Basically, what I wanted was an easy way to make REST resources (all the different URLs if you will) accessible on the micro-server. In my case, resources are called by XmlHttpRequests, but a URL being pretty universal nowadays (as in the name), anything can use them, which is why I chose to go with a REST architecture to start with. I wanted all my mount points to be listed in a single place for easy maintenance and I wanted them to be very straightforward to read (no complex mapping). What I came up with is a simple URL to method mapping. When I want to add a new resource, I just add the proper method in the right class. But let me show you a bit more before I get into the details.

What seemed to me the most straightforward is a naming convention:

# Mounted on /playlist/queue
def playlist_queue(req, res)
song = req.path.split(“/”).last
if req.request_method == “POST”
# Do stuff
end
end
# Mounted on /producer/current
def producer_current(req, res)
if req.request_method == “GET”
# Do stuff
end
end

Here each of these method *directly* represent a REST resource, the first one responding to a POST request and the second one to a GET. As you’ve certainly noticed the first method method gets the song to queue in the playlist from the last part of the URL. So a client would call something like:

http://localhost:5151/playlist/queue/Placebo%20-%20Commercial%20for%20Levi

There are 2 things here that aren’t so elegant. First all those conditions for verb-specific methods (get, post, put, delete). Those should be part of the method in most cases and only provided as a parameter when they should be grouped. Second, the extraction of specific elements from the URL should be automatic.

So here is a second version of the methods signature:

def playlist_queue_x_post(req, res, song)
# Do stuff
end
def producer_current_get(req, res)
# Do stuff
end

The verb is now part of the method name. Note that this little scheme is actually pretty much the opposite of RPC as methods map resources and not the contrary.

I’m almost done with the implementation on WEBrick. Not that I don’t like Mongrel, it’s just that WEBrick is available with every single Ruby installation and doesn’t require any native library compilation. It makes distribution much easier. I just want to polish a couple more things and make sure I don’t hit an unexpected problem before I post the code here, but it should come very shortly. So stay tuned…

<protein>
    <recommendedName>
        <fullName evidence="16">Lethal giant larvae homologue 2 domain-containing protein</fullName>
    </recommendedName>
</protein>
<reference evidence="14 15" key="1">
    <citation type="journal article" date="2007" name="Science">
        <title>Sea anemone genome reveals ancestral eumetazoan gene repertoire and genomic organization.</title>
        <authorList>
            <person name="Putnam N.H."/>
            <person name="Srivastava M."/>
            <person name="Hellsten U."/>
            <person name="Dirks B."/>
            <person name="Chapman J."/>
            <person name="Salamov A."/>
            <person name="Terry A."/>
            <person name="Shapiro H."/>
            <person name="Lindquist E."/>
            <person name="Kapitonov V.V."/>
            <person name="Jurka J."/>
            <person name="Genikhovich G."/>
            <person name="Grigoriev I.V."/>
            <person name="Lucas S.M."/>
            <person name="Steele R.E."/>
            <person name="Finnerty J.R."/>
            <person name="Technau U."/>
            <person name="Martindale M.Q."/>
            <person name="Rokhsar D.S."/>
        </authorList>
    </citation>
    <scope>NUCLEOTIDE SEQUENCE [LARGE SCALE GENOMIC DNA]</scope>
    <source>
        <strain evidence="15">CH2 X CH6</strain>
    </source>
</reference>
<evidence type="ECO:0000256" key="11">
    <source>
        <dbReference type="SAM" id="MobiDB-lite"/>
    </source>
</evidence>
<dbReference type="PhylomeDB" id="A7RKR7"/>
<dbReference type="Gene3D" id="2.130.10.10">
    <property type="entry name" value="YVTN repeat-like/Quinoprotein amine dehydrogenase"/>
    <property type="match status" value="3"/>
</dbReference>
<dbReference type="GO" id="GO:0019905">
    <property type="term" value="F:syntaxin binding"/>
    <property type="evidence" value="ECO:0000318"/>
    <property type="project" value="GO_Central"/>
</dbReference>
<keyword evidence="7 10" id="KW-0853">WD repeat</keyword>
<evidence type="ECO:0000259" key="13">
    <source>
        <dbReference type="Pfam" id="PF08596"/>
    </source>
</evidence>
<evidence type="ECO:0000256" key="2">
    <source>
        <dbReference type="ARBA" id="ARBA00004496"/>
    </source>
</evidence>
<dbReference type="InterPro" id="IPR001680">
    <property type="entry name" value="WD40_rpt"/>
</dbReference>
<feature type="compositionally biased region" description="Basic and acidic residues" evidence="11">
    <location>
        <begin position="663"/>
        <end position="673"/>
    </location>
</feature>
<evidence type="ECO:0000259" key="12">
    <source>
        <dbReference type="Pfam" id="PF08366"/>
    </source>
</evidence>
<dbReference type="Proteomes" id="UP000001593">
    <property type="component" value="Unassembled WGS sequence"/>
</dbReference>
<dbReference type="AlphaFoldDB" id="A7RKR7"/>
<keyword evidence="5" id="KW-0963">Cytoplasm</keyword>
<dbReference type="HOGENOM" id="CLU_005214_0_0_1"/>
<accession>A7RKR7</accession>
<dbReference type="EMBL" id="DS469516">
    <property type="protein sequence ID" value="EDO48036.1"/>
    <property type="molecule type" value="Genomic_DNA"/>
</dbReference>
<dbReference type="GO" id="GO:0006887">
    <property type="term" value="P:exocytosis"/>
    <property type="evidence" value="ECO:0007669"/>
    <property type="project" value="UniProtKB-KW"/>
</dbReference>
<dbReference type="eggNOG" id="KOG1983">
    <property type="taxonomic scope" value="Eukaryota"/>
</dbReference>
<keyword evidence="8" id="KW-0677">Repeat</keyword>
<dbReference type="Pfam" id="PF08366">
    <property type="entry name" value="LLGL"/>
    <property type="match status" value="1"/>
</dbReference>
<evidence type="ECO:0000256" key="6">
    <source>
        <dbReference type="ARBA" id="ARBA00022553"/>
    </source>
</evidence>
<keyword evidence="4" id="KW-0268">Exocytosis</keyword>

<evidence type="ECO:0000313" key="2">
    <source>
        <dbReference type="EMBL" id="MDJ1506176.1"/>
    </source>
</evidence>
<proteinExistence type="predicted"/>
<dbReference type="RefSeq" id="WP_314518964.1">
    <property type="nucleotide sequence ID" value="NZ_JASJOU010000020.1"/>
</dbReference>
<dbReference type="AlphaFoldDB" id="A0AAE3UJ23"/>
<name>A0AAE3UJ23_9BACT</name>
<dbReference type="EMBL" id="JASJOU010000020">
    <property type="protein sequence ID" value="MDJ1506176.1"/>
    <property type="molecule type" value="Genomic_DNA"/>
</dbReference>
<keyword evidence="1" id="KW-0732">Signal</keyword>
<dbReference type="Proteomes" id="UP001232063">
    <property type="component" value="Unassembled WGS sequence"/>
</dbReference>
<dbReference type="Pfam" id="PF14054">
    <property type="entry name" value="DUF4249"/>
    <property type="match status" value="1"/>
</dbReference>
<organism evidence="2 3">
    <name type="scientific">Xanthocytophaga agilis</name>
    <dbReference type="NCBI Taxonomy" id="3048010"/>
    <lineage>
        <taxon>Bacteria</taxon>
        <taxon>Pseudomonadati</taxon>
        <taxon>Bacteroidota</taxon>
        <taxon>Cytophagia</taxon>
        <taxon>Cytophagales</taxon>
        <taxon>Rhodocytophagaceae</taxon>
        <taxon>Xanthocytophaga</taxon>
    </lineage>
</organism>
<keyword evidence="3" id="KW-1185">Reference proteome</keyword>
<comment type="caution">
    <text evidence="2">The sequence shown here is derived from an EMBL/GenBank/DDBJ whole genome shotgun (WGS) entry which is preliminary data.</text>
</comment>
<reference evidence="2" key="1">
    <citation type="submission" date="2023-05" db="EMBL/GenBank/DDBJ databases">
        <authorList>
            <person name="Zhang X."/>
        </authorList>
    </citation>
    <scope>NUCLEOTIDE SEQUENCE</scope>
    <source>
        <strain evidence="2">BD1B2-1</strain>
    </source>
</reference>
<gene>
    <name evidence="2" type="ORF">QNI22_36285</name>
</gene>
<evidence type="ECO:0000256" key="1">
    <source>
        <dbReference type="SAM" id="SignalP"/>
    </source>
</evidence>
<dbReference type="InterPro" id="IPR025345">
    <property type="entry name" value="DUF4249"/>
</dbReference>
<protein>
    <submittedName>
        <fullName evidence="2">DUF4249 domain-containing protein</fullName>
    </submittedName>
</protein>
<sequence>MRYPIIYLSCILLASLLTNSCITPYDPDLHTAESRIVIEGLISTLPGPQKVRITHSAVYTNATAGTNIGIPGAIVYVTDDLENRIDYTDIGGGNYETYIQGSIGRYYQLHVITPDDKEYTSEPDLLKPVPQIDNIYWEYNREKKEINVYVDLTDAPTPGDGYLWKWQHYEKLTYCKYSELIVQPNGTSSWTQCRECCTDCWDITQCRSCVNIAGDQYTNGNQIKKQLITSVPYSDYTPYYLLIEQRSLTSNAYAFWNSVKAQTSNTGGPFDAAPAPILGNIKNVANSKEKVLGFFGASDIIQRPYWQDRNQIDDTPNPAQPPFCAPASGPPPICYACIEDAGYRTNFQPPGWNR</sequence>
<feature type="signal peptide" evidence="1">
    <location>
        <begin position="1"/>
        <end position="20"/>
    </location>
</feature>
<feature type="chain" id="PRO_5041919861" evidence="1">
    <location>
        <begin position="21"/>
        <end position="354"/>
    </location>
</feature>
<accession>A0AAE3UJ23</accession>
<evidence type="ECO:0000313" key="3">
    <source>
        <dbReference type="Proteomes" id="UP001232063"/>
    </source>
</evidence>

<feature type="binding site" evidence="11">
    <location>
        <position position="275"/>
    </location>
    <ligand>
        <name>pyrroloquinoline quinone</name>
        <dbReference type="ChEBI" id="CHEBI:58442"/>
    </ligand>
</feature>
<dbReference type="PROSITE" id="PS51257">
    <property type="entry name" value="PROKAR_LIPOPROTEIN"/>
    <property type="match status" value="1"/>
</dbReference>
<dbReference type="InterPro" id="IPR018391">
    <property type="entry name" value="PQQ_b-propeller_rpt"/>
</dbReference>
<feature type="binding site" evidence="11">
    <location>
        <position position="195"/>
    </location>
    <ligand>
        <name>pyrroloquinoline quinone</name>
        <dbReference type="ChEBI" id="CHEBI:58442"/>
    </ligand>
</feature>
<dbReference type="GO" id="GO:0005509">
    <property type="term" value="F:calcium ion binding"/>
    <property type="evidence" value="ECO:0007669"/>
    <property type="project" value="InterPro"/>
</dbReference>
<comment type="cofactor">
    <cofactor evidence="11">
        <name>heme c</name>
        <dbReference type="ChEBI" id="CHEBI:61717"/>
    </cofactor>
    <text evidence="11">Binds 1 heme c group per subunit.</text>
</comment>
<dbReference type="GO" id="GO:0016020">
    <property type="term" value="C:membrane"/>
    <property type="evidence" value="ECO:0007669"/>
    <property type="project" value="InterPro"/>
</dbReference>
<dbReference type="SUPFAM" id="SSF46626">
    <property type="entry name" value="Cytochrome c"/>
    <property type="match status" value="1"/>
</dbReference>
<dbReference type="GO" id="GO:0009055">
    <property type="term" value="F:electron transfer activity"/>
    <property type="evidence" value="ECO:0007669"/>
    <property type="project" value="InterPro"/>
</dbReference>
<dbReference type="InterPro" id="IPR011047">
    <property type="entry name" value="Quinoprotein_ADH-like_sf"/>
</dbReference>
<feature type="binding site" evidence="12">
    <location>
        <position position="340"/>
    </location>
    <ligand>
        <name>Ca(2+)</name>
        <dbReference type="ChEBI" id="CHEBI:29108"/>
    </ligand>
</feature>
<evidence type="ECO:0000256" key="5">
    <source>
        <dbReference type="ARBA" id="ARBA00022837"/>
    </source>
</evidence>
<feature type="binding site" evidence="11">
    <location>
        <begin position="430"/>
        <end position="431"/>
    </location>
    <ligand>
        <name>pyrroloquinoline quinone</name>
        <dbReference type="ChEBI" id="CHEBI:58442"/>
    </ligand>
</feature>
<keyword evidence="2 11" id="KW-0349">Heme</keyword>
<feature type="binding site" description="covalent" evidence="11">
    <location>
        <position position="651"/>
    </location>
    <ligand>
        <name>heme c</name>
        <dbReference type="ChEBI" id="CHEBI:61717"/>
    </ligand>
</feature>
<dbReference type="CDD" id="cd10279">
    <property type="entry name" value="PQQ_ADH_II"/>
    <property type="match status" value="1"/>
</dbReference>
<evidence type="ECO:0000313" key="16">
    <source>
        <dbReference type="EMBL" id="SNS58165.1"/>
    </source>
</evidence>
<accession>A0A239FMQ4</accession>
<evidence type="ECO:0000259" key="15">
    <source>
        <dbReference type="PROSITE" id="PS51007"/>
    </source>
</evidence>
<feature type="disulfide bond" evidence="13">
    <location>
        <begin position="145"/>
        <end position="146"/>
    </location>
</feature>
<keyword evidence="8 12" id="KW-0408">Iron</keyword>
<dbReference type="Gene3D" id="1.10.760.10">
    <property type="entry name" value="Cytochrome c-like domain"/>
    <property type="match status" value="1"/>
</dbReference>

Cow shot by law keven.

Green Wombat reports that California regulators just came up with a new concept: Nega-Watts. For once it’s actually a pretty good idea: produce energy by not building power plants but reinforcing a reward-the-good-punish-the-bad policy. I’m a pretty strong believer that saving natural resources can only be achieved by heavily taxing big consumers and polluters to subsidize the well behaved and clean energy producers. The carrot and the stick.

Now the regulations is said to be a “mind-numbingly complex 212-page ruling”. That would also apply for quite a few W3C specs. Actually, WSDL 2.0 is only 188 pages (core+adjunct) but is twisted enough to kill the left side of your brain.  WS-BPEL 2.0 (which is OASIS, not W3C) is a comfortable 264 pages.

A recent article published by The Times is claiming that using your car is better for the planet than walking. This is a pretty good example of a very oriented article and pretty bad journalism, which is unfortunately very frequent with environmental issues. So let’s see what’s behind this article and how wrong it is.

The “scientific basis” is extracted from a book about lowering your carbon impact in your daily life. The original point in the book was that the livestock industry is one of the most polluting, even more than transportation. As an illustration, the author has made a simple (actually too simple) calculation trying to demonstrate that driving produces less greenhouse gas than walking because of the steaks you’re eating. Indeed an EU study has shown that the livestock industry has a very heavy environmental impact (which by the way isn’t really a surprise). But that’s very different to the orientation of the Times’ article which is roughly “we have all wrong so why bother?”.

The obvious mistake in the calculation is that the atmospheric pollution produced by a cow is calculated factoring in everything – deforestation, production of the grain needed to feed it, transportation of the meat and the world famous cow fart. For the car it’s only considering fuel, which basically means that your car and the road materialized from nowhere. But unless you personally know Harry Potter, producing a car is far from being carbon neutral.

The second obvious mistake is that I know very few people who eat exclusively meat. I don’t know how much calories come from meat in an average American diet but I would be surprised if it was more than 30%. Then you could also argue that the calories consumption on the human side is exaggerated: if you start walking 3 times a week to your grocery store, the human body will “tune” for this exercise (what a beautiful machine) and will be more and more efficient, eventually using fewer calories.

So the Times article is pretty much full of shit (cow shit that is). Like most articles of this kind they focus on one specific aspect ignoring the rest of the chain. They didn’t even bother reading the EU report that motivated this whole discussion. They mention cow gas emissions (read fart) as the main issue, whereas the EU study clearly states that the first problem is deforestation (pastures and feed crops).

And the list of “green myths shattering facts” is even more stupid: